Table 3.1. RPG Applications and Awards Among T32 Postdoctoral Appointees, 1999-2008
Table 3.2. Total Number of Individuals and Percentage of L awardees (FY 2003-2008) that Applied, were Awarded Subsequent RPG, Subsequent R01
Table 3.3. Total Number of Individuals and Percentage of K awardees (FY 1999-2008) that Applied, were Awarded Subsequent RPG, Subsequent R01
Table 3.4. RPG Applications and Awards Among MSTP Appointees, 1980-1989
Based on our analysis of the current workforce, we estimate that there are currently 14,000 physician-scientists in the United States, of whom ~8,000 have Research Project Grants from the NIH. The total number of physician-scientists with a medical degree is now slowly declining. If the average career of physician-scientists is 30 years in duration, we estimate that about 1,000 individuals will need to enter the pipeline each year to maintain the steady state, assuming that 50 percent of people who enter the pipeline will not succeed. About 500 of these individuals currently come from among those who hold both an MD and PhD (earned in a combined program or sequentially in the United States or abroad). The rest must come from the pool of MDs who become interested in research during their clinical training. The average age of physician-scientists is steadily increasing due to factors that include longer training times, higher grant success rates for established investigators, and postponement of retirement.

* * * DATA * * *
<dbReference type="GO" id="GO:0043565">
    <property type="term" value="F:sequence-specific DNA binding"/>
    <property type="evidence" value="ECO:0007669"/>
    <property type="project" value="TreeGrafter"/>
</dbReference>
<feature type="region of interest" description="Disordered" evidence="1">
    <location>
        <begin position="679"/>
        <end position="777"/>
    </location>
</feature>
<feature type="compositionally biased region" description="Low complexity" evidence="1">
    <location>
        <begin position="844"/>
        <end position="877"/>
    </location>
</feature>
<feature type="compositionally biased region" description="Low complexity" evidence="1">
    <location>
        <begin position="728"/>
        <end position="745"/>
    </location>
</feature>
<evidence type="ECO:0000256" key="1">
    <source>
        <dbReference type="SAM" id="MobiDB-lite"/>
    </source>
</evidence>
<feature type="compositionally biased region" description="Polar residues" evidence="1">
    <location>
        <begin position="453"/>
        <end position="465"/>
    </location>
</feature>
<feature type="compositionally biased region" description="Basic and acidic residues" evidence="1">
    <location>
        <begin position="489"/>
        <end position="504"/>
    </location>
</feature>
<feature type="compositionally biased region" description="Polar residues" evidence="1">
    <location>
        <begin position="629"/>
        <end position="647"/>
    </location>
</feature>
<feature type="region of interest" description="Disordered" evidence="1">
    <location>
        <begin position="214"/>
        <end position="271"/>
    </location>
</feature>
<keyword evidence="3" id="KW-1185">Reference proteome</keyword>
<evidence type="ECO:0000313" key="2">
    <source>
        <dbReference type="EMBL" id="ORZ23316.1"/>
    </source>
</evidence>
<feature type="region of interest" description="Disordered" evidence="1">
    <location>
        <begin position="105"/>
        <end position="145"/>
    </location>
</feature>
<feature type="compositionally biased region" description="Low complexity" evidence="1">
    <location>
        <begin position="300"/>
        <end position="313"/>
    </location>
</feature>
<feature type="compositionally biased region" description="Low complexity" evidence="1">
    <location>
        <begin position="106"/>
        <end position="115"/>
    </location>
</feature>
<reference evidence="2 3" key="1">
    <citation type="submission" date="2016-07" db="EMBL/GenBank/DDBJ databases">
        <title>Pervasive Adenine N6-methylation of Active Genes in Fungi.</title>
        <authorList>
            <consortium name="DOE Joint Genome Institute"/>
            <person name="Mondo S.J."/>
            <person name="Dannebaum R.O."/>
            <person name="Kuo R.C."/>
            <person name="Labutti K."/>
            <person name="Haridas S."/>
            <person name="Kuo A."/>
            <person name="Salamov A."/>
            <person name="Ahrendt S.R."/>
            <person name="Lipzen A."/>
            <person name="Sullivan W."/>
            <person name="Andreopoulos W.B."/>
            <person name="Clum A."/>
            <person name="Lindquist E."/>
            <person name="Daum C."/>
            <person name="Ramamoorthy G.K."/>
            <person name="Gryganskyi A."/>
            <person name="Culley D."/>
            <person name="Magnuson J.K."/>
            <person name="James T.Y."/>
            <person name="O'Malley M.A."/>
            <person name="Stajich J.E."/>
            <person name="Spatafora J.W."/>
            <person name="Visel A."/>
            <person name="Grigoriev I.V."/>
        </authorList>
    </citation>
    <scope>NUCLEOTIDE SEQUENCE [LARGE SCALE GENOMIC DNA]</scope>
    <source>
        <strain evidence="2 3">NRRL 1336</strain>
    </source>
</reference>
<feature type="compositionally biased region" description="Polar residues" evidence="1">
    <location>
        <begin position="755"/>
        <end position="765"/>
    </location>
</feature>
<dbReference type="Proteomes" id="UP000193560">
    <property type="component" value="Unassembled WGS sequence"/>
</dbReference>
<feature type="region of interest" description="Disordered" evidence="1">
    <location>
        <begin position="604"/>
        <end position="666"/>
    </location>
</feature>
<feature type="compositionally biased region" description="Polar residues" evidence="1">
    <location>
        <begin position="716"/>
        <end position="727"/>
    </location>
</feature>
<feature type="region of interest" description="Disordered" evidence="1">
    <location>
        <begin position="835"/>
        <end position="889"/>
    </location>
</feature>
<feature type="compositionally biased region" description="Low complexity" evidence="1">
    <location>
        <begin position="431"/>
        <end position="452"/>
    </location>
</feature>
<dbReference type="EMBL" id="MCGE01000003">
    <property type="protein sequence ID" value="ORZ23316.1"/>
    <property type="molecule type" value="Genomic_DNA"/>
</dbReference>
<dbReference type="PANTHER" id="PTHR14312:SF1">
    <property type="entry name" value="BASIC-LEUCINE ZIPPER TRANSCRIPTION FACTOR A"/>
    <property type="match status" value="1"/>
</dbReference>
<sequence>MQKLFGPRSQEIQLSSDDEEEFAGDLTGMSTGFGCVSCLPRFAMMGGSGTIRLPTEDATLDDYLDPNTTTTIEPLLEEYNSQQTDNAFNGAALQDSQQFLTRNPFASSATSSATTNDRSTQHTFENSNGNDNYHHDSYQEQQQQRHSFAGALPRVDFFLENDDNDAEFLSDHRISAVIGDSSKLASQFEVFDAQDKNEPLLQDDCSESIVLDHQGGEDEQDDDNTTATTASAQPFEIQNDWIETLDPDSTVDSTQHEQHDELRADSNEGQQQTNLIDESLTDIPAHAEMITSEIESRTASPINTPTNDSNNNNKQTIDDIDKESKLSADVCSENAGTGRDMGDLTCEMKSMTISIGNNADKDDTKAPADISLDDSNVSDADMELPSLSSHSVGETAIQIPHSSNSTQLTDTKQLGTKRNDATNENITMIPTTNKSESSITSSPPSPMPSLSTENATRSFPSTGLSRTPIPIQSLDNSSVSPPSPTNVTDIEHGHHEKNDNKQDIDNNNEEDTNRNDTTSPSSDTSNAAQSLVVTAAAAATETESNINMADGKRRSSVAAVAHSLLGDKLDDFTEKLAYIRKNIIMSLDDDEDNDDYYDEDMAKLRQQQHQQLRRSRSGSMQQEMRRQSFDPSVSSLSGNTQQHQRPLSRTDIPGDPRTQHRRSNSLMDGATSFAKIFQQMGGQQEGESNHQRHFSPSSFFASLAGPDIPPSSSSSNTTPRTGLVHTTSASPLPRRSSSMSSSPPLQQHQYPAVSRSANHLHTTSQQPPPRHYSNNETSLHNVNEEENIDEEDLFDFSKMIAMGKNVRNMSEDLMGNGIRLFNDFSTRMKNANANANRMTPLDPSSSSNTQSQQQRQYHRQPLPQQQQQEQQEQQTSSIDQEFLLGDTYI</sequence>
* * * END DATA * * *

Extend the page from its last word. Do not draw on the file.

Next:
37 The 1980-1989 appointees were chosen in order to have a cohort of individuals who have had time to complete all levels of subsequent training. Since MSTP T32 appointments typically begin in year 1 of an MD/PhD program and completion of the program was 7-8 years on average at that time, this cohort would have graduated in 1987 to 1997.